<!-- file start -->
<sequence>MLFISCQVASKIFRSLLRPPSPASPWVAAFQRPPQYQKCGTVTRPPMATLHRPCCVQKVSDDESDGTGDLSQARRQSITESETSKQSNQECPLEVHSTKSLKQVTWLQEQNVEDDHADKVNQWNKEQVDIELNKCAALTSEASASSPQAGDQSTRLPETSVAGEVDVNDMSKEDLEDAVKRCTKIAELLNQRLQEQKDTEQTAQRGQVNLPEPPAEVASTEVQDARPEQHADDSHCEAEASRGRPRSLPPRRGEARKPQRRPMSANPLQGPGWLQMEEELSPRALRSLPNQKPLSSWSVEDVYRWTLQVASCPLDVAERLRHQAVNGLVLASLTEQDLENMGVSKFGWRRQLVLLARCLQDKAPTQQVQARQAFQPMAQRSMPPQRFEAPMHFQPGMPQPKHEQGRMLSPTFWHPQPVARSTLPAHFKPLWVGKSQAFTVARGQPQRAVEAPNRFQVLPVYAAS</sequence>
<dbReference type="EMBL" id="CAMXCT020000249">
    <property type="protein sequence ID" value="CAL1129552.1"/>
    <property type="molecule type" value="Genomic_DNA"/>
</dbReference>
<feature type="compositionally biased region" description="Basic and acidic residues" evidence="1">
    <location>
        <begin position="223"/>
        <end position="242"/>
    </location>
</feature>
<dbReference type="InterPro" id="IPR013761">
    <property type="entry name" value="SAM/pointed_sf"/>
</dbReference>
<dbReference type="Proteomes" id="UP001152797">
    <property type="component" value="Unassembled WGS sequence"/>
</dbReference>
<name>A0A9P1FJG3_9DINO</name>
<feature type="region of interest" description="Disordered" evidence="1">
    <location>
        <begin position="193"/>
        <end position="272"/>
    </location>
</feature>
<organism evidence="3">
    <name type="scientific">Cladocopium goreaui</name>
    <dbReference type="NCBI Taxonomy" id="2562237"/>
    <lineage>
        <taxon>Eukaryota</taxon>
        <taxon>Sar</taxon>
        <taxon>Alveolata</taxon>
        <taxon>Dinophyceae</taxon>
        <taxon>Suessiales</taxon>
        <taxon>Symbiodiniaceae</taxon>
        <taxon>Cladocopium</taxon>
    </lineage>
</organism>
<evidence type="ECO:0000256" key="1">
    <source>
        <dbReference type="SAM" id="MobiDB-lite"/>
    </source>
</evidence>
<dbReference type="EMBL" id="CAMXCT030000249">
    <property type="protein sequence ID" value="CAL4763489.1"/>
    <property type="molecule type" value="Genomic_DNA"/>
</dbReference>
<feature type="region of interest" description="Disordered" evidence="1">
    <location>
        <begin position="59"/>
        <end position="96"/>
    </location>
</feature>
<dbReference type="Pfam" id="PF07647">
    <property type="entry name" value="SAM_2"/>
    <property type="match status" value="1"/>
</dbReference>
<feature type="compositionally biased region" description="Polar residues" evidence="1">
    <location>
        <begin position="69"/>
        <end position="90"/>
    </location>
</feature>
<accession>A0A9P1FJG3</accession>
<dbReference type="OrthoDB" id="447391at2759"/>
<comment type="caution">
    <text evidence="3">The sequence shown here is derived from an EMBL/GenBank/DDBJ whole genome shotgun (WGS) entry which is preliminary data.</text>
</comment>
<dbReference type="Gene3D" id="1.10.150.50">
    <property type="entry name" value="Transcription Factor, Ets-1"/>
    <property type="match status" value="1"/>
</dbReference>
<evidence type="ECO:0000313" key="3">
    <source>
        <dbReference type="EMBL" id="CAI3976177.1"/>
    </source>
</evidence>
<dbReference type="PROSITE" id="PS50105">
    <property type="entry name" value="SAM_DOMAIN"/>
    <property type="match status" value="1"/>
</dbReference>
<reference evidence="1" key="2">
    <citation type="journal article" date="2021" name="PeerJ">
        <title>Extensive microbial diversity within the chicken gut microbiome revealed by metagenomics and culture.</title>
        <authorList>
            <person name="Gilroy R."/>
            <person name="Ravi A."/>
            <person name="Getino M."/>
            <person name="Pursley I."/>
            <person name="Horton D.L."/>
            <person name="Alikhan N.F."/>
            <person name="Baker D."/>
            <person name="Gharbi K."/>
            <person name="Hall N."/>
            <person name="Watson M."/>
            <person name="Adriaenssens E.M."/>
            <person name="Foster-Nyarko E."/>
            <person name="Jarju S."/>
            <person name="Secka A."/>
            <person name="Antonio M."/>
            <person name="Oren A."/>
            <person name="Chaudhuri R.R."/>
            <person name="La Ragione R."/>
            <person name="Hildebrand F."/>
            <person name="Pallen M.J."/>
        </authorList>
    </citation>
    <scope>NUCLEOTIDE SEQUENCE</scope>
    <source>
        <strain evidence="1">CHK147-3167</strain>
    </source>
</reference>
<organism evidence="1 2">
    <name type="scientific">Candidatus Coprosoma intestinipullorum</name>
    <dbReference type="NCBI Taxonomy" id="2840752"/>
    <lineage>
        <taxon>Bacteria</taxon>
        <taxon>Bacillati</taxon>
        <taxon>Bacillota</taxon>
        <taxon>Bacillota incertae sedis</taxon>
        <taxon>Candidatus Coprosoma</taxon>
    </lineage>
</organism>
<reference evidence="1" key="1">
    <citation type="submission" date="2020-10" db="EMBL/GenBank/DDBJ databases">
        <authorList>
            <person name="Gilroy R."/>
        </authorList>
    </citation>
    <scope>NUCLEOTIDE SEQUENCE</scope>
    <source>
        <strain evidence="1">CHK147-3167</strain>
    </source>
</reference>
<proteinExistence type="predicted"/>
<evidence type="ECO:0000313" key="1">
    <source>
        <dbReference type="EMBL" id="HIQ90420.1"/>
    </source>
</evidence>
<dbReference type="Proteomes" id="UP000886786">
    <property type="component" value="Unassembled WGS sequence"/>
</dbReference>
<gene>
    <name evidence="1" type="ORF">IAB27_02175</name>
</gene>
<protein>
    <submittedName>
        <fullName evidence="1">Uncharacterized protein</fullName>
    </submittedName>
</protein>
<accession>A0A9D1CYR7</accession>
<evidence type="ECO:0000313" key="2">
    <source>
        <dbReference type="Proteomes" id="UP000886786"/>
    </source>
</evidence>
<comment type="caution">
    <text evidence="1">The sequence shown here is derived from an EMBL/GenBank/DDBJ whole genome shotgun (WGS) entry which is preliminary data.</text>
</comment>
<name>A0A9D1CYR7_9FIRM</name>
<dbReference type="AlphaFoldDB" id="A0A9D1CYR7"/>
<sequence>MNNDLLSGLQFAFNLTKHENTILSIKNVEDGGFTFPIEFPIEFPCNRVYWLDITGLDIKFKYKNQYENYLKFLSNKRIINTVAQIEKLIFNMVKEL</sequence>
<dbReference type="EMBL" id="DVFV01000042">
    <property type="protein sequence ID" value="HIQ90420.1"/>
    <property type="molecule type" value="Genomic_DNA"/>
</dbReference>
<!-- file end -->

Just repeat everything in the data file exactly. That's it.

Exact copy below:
<sequence>MLFISCQVASKIFRSLLRPPSPASPWVAAFQRPPQYQKCGTVTRPPMATLHRPCCVQKVSDDESDGTGDLSQARRQSITESETSKQSNQECPLEVHSTKSLKQVTWLQEQNVEDDHADKVNQWNKEQVDIELNKCAALTSEASASSPQAGDQSTRLPETSVAGEVDVNDMSKEDLEDAVKRCTKIAELLNQRLQEQKDTEQTAQRGQVNLPEPPAEVASTEVQDARPEQHADDSHCEAEASRGRPRSLPPRRGEARKPQRRPMSANPLQGPGWLQMEEELSPRALRSLPNQKPLSSWSVEDVYRWTLQVASCPLDVAERLRHQAVNGLVLASLTEQDLENMGVSKFGWRRQLVLLARCLQDKAPTQQVQARQAFQPMAQRSMPPQRFEAPMHFQPGMPQPKHEQGRMLSPTFWHPQPVARSTLPAHFKPLWVGKSQAFTVARGQPQRAVEAPNRFQVLPVYAAS</sequence>
<dbReference type="EMBL" id="CAMXCT020000249">
    <property type="protein sequence ID" value="CAL1129552.1"/>
    <property type="molecule type" value="Genomic_DNA"/>
</dbReference>
<feature type="compositionally biased region" description="Basic and acidic residues" evidence="1">
    <location>
        <begin position="223"/>
        <end position="242"/>
    </location>
</feature>
<dbReference type="InterPro" id="IPR013761">
    <property type="entry name" value="SAM/pointed_sf"/>
</dbReference>
<dbReference type="Proteomes" id="UP001152797">
    <property type="component" value="Unassembled WGS sequence"/>
</dbReference>
<name>A0A9P1FJG3_9DINO</name>
<feature type="region of interest" description="Disordered" evidence="1">
    <location>
        <begin position="193"/>
        <end position="272"/>
    </location>
</feature>
<organism evidence="3">
    <name type="scientific">Cladocopium goreaui</name>
    <dbReference type="NCBI Taxonomy" id="2562237"/>
    <lineage>
        <taxon>Eukaryota</taxon>
        <taxon>Sar</taxon>
        <taxon>Alveolata</taxon>
        <taxon>Dinophyceae</taxon>
        <taxon>Suessiales</taxon>
        <taxon>Symbiodiniaceae</taxon>
        <taxon>Cladocopium</taxon>
    </lineage>
</organism>
<evidence type="ECO:0000256" key="1">
    <source>
        <dbReference type="SAM" id="MobiDB-lite"/>
    </source>
</evidence>
<dbReference type="EMBL" id="CAMXCT030000249">
    <property type="protein sequence ID" value="CAL4763489.1"/>
    <property type="molecule type" value="Genomic_DNA"/>
</dbReference>
<feature type="region of interest" description="Disordered" evidence="1">
    <location>
        <begin position="59"/>
        <end position="96"/>
    </location>
</feature>
<dbReference type="Pfam" id="PF07647">
    <property type="entry name" value="SAM_2"/>
    <property type="match status" value="1"/>
</dbReference>
<feature type="compositionally biased region" description="Polar residues" evidence="1">
    <location>
        <begin position="69"/>
        <end position="90"/>
    </location>
</feature>
<accession>A0A9P1FJG3</accession>
<dbReference type="OrthoDB" id="447391at2759"/>
<comment type="caution">
    <text evidence="3">The sequence shown here is derived from an EMBL/GenBank/DDBJ whole genome shotgun (WGS) entry which is preliminary data.</text>
</comment>
<dbReference type="Gene3D" id="1.10.150.50">
    <property type="entry name" value="Transcription Factor, Ets-1"/>
    <property type="match status" value="1"/>
</dbReference>
<evidence type="ECO:0000313" key="3">
    <source>
        <dbReference type="EMBL" id="CAI3976177.1"/>
    </source>
</evidence>
<dbReference type="PROSITE" id="PS50105">
    <property type="entry name" value="SAM_DOMAIN"/>
    <property type="match status" value="1"/>
</dbReference>
<reference evidence="1" key="2">
    <citation type="journal article" date="2021" name="PeerJ">
        <title>Extensive microbial diversity within the chicken gut microbiome revealed by metagenomics and culture.</title>
        <authorList>
            <person name="Gilroy R."/>
            <person name="Ravi A."/>
            <person name="Getino M."/>
            <person name="Pursley I."/>
            <person name="Horton D.L."/>
            <person name="Alikhan N.F."/>
            <person name="Baker D."/>
            <person name="Gharbi K."/>
            <person name="Hall N."/>
            <person name="Watson M."/>
            <person name="Adriaenssens E.M."/>
            <person name="Foster-Nyarko E."/>
            <person name="Jarju S."/>
            <person name="Secka A."/>
            <person name="Antonio M."/>
            <person name="Oren A."/>
            <person name="Chaudhuri R.R."/>
            <person name="La Ragione R."/>
            <person name="Hildebrand F."/>
            <person name="Pallen M.J."/>
        </authorList>
    </citation>
    <scope>NUCLEOTIDE SEQUENCE</scope>
    <source>
        <strain evidence="1">CHK147-3167</strain>
    </source>
</reference>
<organism evidence="1 2">
    <name type="scientific">Candidatus Coprosoma intestinipullorum</name>
    <dbReference type="NCBI Taxonomy" id="2840752"/>
    <lineage>
        <taxon>Bacteria</taxon>
        <taxon>Bacillati</taxon>
        <taxon>Bacillota</taxon>
        <taxon>Bacillota incertae sedis</taxon>
        <taxon>Candidatus Coprosoma</taxon>
    </lineage>
</organism>
<reference evidence="1" key="1">
    <citation type="submission" date="2020-10" db="EMBL/GenBank/DDBJ databases">
        <authorList>
            <person name="Gilroy R."/>
        </authorList>
    </citation>
    <scope>NUCLEOTIDE SEQUENCE</scope>
    <source>
        <strain evidence="1">CHK147-3167</strain>
    </source>
</reference>
<proteinExistence type="predicted"/>
<evidence type="ECO:0000313" key="1">
    <source>
        <dbReference type="EMBL" id="HIQ90420.1"/>
    </source>
</evidence>
<dbReference type="Proteomes" id="UP000886786">
    <property type="component" value="Unassembled WGS sequence"/>
</dbReference>
<gene>
    <name evidence="1" type="ORF">IAB27_02175</name>
</gene>
<protein>
    <submittedName>
        <fullName evidence="1">Uncharacterized protein</fullName>
    </submittedName>
</protein>
<accession>A0A9D1CYR7</accession>
<evidence type="ECO:0000313" key="2">
    <source>
        <dbReference type="Proteomes" id="UP000886786"/>
    </source>
</evidence>
<comment type="caution">
    <text evidence="1">The sequence shown here is derived from an EMBL/GenBank/DDBJ whole genome shotgun (WGS) entry which is preliminary data.</text>
</comment>
<name>A0A9D1CYR7_9FIRM</name>
<dbReference type="AlphaFoldDB" id="A0A9D1CYR7"/>
<sequence>MNNDLLSGLQFAFNLTKHENTILSIKNVEDGGFTFPIEFPIEFPCNRVYWLDITGLDIKFKYKNQYENYLKFLSNKRIINTVAQIEKLIFNMVKEL</sequence>
<dbReference type="EMBL" id="DVFV01000042">
    <property type="protein sequence ID" value="HIQ90420.1"/>
    <property type="molecule type" value="Genomic_DNA"/>
</dbReference>